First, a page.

Unlike some nonstick pans, cast iron can retain heat much better. It’s important for the pan not to lose any heat when cooking a tasty steak. If the temperature drops below 400°F when cooking steak, which will happen in a thin pan, the steak will start to boil instead of sear.

One of the most significant downsides of owning cast-iron cookware is that it needs seasoning. You can’t buy one and start searing steak straight out of a box. The nonstick coating builds up over time which gives cast iron its excellent nonstick properties.

How To Cook Steak In a Cast Iron Skillet?

How To Cook Steak In a Cast Iron Skillet
Cooking steak in a skillet

Here’s a simple guide on how to cook steak in a cast-iron skillet. I’ll be using filet mignon:

  1. Make sure the cast-iron pan is seasoned properly. If it’s not, steak can start to stick to the interior surface.
  2. Take out filet mignon at least half an hour before cooking;
  3. Season the steak with a generous amount of salt and freshly ground pepper. Leave at room temperature to absorb as much salt as possible;
  4. Pat the steak dry. It’s best to use a paper towel to clean the moisture.
  5. Place your skillet on the stove and preheat it from 450°F to 500°F. You can use a thermometer like this Etekcity Infrared Thermometer to check the pan’s temperature. Otherwise, just a pan starting to smoke is a good indicator a pan is ready to cook. Before it starts to smoke, add some grapeseed or canola oil;
  6. Place your steak in a piping hot pan;
  7. Since it is a thick steak, it’ll take upwards of ten-twelve minutes to cook to medium;
  8. Usually, I’ll cook for three minutes on each side twice;
  9. Three minutes before the steak is done, add a knob of butter and some herbs of your choice. Thyme, garlic, and rosemary add amazing flavor;
  10. Baste the steak gently with a big spoon;
  11. Remove the steak from the pan and leave it to rest for around ten minutes.

What Other Types of Meat Are Good For Nonstick Pans?

You can cook all types of meat in a nonstick pan: pork, beef, lamb, goat, chicken, turkey, duck, rabbit, and seafood.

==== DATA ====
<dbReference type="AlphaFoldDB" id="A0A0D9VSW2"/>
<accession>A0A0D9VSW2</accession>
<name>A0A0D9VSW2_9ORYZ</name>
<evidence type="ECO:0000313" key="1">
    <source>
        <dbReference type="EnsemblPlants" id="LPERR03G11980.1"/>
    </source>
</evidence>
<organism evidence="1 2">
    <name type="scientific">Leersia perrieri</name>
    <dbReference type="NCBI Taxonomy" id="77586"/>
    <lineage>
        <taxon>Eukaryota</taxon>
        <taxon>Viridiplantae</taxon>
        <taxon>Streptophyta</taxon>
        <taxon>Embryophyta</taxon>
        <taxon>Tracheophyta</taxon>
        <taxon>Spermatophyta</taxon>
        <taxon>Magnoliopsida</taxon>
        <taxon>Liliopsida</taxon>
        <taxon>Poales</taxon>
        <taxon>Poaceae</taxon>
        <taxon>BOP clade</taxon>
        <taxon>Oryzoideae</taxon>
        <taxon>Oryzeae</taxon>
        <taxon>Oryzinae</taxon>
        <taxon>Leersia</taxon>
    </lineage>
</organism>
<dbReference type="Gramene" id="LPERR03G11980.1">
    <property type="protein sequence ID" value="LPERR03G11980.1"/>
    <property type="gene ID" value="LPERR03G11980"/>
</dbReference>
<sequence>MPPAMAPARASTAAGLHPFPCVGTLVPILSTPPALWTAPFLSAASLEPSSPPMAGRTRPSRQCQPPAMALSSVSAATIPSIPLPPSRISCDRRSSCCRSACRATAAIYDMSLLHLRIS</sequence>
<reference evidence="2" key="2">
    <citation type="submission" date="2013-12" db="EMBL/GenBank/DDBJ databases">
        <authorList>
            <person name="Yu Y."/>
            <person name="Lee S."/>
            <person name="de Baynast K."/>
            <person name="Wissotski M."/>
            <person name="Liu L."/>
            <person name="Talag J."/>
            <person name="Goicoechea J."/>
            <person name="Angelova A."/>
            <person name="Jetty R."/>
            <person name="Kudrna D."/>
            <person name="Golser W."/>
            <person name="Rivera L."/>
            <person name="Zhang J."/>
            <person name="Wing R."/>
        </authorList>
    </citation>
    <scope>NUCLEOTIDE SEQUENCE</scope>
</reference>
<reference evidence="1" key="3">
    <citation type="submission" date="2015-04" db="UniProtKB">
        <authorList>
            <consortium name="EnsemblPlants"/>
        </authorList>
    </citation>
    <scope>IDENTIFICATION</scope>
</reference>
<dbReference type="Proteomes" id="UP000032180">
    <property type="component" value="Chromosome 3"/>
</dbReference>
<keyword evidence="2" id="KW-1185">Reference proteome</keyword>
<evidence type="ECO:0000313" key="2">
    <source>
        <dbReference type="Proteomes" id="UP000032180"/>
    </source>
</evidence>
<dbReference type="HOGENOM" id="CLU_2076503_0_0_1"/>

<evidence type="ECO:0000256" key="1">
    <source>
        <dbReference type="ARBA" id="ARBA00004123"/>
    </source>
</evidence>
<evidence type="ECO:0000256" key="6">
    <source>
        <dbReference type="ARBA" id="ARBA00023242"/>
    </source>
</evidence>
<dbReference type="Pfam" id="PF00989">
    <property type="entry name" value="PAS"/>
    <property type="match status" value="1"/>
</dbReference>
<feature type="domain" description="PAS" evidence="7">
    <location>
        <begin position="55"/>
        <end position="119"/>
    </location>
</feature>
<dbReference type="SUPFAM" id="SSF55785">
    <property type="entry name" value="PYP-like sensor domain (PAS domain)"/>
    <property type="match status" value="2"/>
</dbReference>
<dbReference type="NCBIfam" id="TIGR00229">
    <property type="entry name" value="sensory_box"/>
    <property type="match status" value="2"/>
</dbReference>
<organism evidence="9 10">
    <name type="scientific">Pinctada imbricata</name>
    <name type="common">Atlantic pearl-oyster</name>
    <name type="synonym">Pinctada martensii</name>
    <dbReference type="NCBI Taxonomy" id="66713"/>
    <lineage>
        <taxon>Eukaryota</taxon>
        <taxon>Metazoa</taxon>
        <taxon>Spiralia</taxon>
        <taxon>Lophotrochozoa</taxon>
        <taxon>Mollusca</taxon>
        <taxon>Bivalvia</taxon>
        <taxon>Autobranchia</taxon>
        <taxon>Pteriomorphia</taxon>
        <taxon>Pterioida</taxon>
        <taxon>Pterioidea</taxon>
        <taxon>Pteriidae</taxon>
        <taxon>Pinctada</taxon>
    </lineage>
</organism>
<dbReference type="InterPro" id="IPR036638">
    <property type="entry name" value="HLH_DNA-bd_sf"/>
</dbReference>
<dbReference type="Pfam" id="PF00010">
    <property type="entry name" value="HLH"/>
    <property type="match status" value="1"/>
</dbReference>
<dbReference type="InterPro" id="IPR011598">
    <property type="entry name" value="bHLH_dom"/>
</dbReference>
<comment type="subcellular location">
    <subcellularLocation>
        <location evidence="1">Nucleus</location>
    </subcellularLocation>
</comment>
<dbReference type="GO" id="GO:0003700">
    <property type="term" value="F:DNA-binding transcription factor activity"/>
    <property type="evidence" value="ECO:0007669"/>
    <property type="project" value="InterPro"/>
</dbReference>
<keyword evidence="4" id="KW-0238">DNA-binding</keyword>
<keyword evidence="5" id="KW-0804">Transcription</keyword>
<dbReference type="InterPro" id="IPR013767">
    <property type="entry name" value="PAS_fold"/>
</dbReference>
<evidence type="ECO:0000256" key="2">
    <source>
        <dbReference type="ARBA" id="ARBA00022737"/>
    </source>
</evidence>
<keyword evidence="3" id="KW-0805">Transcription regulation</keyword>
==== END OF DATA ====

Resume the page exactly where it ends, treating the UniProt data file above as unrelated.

Keep in mind that nonstick cookware is prone to scratches even if the manufacturer claims otherwise. Use wood, plastic, or silicone utensils to do all the cooking. That also includes steaks.


You can cook steak in a nonstick pan as long as the nonstick coating can withstand high temperatures. Make sure you purchase a good pan that has a thick base for good heat retention. A cast iron skillet is more affordable, but a nonstick frying pan offers much easier maintenance for a slightly higher price.


Can you sear meat in a nonstick pan?

Yes, you can sear meat in a nonstick pan. Make sure the manual says that the pan can withstand temperatures up to 500°F or higher. Otherwise, use stainless steel or cast iron pan instead.

Do nonstick pans brown meat?

Yes, nonstick pans brown the meat. If you’re aiming for the nice brown crust exterior, you should sear meat in a preheated pan. Browning starts at around 450°F to 500°F. Most quality nonstick coatings can withstand this heat and even above 500°F.

Do you cook steak with butter or oil?

Always cook your steak with oil first and finish it off with a knob of butter. Butter has a low smoking point; therefore, it will burn quickly, leaving bitter residues on the surface of the pan. Always start with oil and preferably a neutral one that has a high smoking point. It could be canola or grapeseed oil. Add a knob of butter at the end to make a hot baste.

Renaldas Kaveckas
Renaldas Kaveckas
Renaldas Kaveckas is an accomplished chef with over a decade of experience in the culinary world, having worked in esteemed, high-end restaurants across Europe. With a talent for combining traditional techniques and innovative flair, Renaldas has refined his signature style under the mentorship of respected European chefs. Recently, Renaldas has expanded his impact beyond the kitchen by sharing his expertise through his online platform. Dedicated to inspiring culinary professionals and food enthusiasts, he offers expert advice, innovative recipes, and insightful commentary on the latest gastronomic trends.